DELAWARE, Ohio — Although still not quite a mainstream sport, lacrosse has developed solid roots in central Ohio at the high-school and college levels.
Now, Major League Lacrosse will learn whether the pro game can find a niche here, as well.
MLL officially welcomed the Ohio Machine into the fold yesterday, naming Ted Garber the team’s coach and announcing that home games in 2012 and ’13 will be played in 9,100-seat Selby Field at Ohio Wesleyan University, beginning in May.
Professional lacrosse’s arrival in Ohio has been a long time coming, league commissioner David Gross said. Columbus played host to the first game on the MLL Summer Showcase Tour — the league’s traveling platform in 2000 to gain attention for its launch the following year — and the league championship game was played in Crew Stadium in 2002.
“Major League Lacrosse was really born here in Ohio,” Gross said. “So, ‘Why here?’ should be answered as ‘Why did it take us so long, why were we kicking the tires all these years, why didn’t we just plant the flag?’ ”
“The Ohio Machine is here because of an already large, passionate and rapidly growing lacrosse community throughout Ohio,” said John Algie, the Machine’s president and general manager.
Algie pointed to Ohio Wesleyan men’s and women’s lacrosse as Division III teams that have succeeded on the national level. The state’s robust high-school lacrosse programs are a plus, too, he said.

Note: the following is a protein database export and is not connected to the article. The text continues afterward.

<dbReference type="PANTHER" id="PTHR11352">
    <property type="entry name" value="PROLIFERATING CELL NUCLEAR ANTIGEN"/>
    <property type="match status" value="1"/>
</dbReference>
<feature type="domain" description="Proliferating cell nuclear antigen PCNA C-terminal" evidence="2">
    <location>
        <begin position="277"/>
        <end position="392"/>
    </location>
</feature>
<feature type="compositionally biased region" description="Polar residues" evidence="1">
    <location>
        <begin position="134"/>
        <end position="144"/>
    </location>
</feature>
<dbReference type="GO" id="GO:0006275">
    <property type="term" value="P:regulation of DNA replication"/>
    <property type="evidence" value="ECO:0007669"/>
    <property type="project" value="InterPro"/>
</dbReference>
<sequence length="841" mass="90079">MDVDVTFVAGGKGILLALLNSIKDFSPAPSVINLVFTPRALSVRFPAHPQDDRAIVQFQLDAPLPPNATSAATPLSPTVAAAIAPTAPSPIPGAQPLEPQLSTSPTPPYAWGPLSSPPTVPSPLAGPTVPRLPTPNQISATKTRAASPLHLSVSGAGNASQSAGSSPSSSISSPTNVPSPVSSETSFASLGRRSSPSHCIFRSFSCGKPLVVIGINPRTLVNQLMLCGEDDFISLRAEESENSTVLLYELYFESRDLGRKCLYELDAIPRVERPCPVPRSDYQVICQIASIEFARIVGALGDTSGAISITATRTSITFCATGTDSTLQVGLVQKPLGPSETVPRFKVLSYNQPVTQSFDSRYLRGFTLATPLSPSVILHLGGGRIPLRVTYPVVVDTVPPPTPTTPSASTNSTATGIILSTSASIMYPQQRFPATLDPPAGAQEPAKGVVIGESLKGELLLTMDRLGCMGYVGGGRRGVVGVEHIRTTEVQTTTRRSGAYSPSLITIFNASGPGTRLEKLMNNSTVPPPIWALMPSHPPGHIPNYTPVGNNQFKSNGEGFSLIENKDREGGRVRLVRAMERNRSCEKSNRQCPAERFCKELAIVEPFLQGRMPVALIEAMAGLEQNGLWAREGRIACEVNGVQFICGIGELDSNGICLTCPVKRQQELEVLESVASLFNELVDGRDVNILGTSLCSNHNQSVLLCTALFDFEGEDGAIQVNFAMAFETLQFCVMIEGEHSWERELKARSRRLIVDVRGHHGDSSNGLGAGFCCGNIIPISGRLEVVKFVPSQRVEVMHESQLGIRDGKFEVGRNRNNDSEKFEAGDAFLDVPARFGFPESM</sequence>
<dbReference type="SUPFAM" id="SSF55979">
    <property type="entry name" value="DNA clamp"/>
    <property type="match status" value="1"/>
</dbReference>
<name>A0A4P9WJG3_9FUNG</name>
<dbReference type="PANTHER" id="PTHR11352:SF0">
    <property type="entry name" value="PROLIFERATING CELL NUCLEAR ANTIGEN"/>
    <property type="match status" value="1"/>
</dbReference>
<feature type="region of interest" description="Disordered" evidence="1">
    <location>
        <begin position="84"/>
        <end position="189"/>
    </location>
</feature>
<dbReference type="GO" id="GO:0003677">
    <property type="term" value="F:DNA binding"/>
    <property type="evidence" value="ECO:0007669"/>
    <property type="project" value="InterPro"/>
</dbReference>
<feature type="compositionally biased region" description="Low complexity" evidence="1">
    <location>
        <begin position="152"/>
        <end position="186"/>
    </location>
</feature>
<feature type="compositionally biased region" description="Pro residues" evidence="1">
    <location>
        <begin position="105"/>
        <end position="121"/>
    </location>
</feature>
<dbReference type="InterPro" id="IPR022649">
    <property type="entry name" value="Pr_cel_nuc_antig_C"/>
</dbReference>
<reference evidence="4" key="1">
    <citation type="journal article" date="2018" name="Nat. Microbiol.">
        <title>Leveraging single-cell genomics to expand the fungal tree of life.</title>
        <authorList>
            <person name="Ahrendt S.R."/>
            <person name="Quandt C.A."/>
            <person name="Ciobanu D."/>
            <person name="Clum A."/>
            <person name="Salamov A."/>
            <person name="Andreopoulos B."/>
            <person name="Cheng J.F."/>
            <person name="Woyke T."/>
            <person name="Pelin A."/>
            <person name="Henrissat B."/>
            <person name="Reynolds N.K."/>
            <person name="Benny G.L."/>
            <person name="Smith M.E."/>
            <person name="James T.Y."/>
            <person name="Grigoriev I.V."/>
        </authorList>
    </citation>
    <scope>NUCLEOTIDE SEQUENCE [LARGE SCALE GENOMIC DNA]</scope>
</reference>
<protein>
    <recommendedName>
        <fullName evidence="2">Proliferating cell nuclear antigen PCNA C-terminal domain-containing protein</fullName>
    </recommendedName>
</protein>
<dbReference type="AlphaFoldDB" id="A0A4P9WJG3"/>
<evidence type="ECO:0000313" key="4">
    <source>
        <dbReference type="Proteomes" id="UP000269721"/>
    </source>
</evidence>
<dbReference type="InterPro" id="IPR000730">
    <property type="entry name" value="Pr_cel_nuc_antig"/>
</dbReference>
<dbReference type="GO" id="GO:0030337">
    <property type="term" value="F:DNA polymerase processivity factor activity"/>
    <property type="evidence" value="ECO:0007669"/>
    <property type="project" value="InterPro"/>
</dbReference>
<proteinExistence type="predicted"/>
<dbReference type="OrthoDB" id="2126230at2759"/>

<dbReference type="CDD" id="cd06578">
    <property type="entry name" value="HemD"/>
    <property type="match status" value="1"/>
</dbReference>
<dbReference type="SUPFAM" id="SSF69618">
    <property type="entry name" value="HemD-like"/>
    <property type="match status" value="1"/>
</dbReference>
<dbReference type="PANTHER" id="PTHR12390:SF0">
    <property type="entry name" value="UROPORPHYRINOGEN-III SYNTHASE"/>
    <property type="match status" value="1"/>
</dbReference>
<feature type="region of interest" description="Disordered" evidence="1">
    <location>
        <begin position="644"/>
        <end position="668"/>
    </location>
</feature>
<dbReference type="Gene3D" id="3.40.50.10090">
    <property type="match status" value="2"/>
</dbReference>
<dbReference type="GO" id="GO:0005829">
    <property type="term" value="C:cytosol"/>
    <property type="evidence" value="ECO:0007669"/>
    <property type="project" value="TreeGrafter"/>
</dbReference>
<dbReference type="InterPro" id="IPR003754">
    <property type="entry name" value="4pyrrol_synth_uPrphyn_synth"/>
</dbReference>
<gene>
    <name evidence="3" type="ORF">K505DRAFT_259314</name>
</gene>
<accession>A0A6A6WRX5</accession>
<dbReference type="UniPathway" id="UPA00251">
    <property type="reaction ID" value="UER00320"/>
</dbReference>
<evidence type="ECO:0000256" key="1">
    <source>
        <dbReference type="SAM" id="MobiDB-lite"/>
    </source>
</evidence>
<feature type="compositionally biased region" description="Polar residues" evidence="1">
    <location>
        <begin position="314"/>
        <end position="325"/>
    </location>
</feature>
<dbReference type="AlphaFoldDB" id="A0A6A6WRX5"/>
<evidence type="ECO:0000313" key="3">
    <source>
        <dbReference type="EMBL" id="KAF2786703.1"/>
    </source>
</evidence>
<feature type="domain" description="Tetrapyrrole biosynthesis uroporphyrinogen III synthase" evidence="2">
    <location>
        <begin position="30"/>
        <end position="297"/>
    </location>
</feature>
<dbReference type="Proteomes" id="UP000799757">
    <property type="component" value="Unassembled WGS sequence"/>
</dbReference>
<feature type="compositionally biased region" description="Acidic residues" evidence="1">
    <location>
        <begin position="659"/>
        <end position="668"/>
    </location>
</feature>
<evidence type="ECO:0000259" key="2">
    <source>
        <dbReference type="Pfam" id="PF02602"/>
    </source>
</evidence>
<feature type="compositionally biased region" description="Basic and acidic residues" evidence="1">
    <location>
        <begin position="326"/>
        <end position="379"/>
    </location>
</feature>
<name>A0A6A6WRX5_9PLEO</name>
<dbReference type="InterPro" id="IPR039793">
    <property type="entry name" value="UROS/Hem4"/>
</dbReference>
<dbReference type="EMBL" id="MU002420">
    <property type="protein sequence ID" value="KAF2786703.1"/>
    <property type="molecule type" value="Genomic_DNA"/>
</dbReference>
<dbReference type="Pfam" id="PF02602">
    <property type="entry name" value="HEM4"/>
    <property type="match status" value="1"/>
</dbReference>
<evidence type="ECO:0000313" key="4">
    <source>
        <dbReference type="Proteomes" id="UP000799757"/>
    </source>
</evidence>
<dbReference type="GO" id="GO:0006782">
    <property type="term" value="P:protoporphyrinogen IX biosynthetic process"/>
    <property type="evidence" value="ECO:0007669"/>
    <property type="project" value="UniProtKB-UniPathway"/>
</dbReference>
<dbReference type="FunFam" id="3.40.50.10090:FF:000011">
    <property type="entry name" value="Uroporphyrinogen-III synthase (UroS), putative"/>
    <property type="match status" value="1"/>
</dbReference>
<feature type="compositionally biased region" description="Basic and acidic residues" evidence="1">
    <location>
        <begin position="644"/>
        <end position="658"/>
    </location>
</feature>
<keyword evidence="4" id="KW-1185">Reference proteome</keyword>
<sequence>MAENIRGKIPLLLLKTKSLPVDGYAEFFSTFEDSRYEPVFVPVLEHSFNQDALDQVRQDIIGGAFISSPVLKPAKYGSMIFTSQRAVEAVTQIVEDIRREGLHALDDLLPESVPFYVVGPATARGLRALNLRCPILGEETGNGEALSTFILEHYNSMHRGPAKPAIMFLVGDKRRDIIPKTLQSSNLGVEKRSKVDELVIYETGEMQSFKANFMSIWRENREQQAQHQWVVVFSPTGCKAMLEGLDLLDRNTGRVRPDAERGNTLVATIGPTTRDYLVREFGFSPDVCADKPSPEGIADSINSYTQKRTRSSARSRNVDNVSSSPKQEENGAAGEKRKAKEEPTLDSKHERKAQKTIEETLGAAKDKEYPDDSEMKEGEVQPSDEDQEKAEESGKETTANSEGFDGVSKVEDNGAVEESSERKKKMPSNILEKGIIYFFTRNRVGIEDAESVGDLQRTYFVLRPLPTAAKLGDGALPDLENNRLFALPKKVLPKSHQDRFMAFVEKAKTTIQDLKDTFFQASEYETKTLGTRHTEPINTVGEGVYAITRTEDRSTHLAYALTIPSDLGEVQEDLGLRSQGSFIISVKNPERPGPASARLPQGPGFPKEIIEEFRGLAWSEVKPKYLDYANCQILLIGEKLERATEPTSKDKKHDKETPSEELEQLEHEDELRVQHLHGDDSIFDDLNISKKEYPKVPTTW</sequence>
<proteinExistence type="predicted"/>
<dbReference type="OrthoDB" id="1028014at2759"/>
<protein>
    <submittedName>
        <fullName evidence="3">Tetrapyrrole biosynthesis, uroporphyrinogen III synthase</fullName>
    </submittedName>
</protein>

MLL is no stranger to struggles, though, with five teams folding in 2008 and 2009 because of financial issues. Regaining league stability will be important, and a team in Columbus should help, Garber said.
The addition of the Machine and the Charlotte Hounds in 2012 is a step toward the goal of a 16-team league by the end of the decade, Gross said.
Leading the Machine on the field, Garber will step into his second tenure as an MLL expansion team coach after heading Bridgeport (Conn.) in the league’s inaugural season. He has worked with several other professional teams as an assistant, as well as some college stops at New Hampshire and Massachusetts.
“Expansion is exciting,” Garber said. “There are a lot of players who don’t get a chance to play or get on the field with only (six) teams. And now with expansion, these guys are looking for their chance.”
Garber, currently the varsity lacrosse coach at the Loomis Chafee boarding school in Windsor, Conn., will soon begin scouting for Machine players for next year.
After the MLL championship game on Aug. 28, the Machine and the Hounds will have the top picks in both the player allocation draft — on a date to be determined — and the college draft in January.